Can The Last Mercenary begin a renaissance for Jean-Claude Van Damme?


Tom Jolliffe looks at the upcoming Jean-Claude Van Damme Netflix car, The Last Mercenary. Can we call it a comeback?

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In 2008, Jean-Claude Van Damme had a few years on a deep DVD where mainstream interest has gone, but only enthusiasts have been left behind. Several years after his last theatrical release (Universal Soldier: Return), Van Damme appeared in several low-budget action thrillers and produced very much what one would expect from some landing directly on DVD shelves. Some were better than others, although the grayer and rougher Van Damme had definitely taken a more mature translation in characters and shades.


Gone were the high-flying helicopter fires and fighting heavy movies. Gone was the overwhelming sense of optimism, the victory over evil and morally enduring characters, replaced by darker roles. Van Damme played a violent gangster The revival of death, which contained intensity and conviction in a role not previously seen but disappointed with inconsistent direction, over-styled editing, and routine script. Then he pulled a Evil lieutenant year 2006 Till death. Once again, a good performance, a film that was better than his then general standard, but which changed About Henry for the second half, and it became half as interesting. He still managed to work with good directors, the last slam with Ringo Lam In hellor later, the first collaboration of 2009 with John Hyams in Universal Soldier: regeneration, which was an interestingly gloomy remake of Luc Devereaux.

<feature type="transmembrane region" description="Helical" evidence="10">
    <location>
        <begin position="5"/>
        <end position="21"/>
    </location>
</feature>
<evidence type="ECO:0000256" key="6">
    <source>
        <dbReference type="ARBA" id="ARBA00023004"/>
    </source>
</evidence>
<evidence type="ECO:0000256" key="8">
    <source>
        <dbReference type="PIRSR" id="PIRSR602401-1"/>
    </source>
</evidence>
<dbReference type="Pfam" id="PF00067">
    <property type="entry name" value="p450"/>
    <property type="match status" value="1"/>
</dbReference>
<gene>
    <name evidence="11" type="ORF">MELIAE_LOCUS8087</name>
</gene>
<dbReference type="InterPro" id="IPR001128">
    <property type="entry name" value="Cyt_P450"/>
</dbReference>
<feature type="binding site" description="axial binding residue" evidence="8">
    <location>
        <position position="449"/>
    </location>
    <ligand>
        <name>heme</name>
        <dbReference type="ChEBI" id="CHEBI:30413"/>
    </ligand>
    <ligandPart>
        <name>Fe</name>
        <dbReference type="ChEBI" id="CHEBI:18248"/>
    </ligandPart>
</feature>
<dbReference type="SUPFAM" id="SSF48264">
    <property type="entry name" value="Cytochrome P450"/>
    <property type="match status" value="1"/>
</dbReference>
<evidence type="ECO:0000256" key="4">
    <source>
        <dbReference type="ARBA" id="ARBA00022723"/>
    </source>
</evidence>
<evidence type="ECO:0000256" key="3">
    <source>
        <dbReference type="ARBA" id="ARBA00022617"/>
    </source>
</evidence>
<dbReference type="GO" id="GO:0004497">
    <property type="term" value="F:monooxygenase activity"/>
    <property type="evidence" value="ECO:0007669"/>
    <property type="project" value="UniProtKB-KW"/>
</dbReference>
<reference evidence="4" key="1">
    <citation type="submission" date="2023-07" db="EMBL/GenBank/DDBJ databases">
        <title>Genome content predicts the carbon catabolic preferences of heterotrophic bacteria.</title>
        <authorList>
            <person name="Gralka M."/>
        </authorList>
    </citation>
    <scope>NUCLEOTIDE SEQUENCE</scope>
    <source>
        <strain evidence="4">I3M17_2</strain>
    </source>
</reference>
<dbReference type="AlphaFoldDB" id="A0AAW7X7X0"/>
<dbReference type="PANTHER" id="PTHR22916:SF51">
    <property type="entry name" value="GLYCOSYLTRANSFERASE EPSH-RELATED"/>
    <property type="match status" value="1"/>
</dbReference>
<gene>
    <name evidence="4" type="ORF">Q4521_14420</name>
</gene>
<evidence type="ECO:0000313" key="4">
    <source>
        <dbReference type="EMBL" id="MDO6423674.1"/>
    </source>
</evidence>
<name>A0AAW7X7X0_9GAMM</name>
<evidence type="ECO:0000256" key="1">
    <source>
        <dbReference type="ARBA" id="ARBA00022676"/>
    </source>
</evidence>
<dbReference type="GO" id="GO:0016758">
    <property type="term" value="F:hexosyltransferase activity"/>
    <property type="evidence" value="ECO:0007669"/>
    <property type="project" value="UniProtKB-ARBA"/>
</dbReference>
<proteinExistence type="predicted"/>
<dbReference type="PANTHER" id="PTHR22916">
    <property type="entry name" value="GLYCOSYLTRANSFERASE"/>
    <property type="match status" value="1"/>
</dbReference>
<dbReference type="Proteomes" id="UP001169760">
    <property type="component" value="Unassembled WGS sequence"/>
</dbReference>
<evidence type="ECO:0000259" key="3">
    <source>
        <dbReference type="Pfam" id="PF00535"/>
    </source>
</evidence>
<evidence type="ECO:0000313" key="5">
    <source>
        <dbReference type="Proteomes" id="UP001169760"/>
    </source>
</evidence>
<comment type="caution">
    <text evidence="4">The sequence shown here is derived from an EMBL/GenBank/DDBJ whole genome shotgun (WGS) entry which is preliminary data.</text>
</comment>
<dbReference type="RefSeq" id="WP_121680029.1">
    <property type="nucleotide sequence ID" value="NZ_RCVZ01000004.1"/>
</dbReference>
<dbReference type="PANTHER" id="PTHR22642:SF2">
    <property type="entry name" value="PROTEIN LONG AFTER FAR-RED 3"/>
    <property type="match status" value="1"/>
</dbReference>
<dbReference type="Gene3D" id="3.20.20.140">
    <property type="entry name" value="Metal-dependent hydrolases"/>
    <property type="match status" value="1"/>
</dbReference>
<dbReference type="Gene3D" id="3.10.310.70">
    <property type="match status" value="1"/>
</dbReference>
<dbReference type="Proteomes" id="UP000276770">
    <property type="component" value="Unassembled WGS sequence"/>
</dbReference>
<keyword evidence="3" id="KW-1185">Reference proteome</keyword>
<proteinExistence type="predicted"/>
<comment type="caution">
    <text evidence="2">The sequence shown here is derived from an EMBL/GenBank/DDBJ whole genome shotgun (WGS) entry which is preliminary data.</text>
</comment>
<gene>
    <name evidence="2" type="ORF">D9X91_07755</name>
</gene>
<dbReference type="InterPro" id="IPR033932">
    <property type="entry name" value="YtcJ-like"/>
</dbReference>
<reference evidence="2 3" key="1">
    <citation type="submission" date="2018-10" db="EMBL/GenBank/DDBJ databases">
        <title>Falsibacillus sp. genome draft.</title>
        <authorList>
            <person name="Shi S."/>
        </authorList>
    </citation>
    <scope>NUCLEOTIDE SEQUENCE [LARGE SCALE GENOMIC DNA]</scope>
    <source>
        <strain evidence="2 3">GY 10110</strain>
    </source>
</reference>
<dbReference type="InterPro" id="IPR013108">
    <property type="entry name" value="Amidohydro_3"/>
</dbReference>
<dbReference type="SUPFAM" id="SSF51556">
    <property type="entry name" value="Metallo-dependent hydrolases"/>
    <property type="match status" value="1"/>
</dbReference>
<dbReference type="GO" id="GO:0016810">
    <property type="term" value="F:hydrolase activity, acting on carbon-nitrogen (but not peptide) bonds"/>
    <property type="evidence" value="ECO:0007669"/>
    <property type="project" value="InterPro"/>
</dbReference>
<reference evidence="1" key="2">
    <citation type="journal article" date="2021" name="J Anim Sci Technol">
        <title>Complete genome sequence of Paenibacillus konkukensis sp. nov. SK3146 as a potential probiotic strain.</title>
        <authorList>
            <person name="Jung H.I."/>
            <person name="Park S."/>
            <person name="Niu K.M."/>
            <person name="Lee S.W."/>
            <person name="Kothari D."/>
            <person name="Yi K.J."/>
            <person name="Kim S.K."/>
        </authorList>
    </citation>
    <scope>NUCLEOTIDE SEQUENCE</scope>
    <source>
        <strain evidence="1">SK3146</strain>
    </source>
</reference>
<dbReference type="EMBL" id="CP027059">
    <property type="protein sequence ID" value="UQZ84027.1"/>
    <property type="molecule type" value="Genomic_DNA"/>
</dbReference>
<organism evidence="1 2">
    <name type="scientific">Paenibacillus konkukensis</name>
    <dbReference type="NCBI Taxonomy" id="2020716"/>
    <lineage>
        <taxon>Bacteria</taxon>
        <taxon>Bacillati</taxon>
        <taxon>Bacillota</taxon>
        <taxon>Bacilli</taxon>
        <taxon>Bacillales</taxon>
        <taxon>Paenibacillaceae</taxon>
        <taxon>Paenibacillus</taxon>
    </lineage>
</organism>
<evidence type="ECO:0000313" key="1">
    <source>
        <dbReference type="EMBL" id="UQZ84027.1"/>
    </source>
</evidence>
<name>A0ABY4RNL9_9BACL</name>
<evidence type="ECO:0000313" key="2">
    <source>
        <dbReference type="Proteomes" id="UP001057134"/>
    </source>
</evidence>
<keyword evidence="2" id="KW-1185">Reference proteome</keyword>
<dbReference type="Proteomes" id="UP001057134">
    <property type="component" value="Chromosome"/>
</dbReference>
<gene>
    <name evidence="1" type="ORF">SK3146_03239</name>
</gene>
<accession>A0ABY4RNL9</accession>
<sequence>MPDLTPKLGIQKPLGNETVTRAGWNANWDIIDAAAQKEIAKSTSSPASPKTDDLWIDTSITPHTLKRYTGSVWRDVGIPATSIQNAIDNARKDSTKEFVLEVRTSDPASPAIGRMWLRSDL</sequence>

However, it was in 2008 where Van Damme really surprised people. First, he found himself in an indie film that had the proper indie sensitivity. It was a fictional version of itself and a film that mixed drama, comedy and no shortage of heartfelt, genuine patronage. It was a good festival tour, got some grip and also surprised many critics. JCVD was both entertaining and honest. The sad moment of the films took place on the fourth wall, which was different from the film series in which Van Damme spoke to the audience. He spoke from the heart with emotion and honesty, then went on with the film at hand (where JC goes in the middle of a custody battle directly to a poorly designed post office and finds himself the main suspect). In addition to its monologue, Van Damme offers a brilliant performance that took every ounce of improvement he had shown for a decade and encapsulated it in a more unique vehicle that wasn’t an atypical direct video film of revenge or the expulsion of terrorists. , or whatever.


People now began to wonder if we could see career development at JC by reinventing not only as a kickboxer, but also as a legitimate actor. He could inject a decision into his roles. He can also be comic, and he can be powerful. He was able to do things in an interesting way that perhaps many of his contemporaries were unable to do. Van Damme could do that genre or do more interesting things with it. This revolution never happened. He was followed by a pet project (The eagle’s pathor other names known to it) which are still unpublished. A bizarre interesting delusion aside (like his two Universal Soldier sequels under the aforementioned Hyams), he also found himself making back straight to low-budget genre movies. Assassination games and Six bullets For example, they were good as they are, but it was very clear that JC could do more. His roles were already occupied by misery. Dour, the battered characters in humorous films where the drama wasn’t as skillful as it needed to show how good Van Damme can be.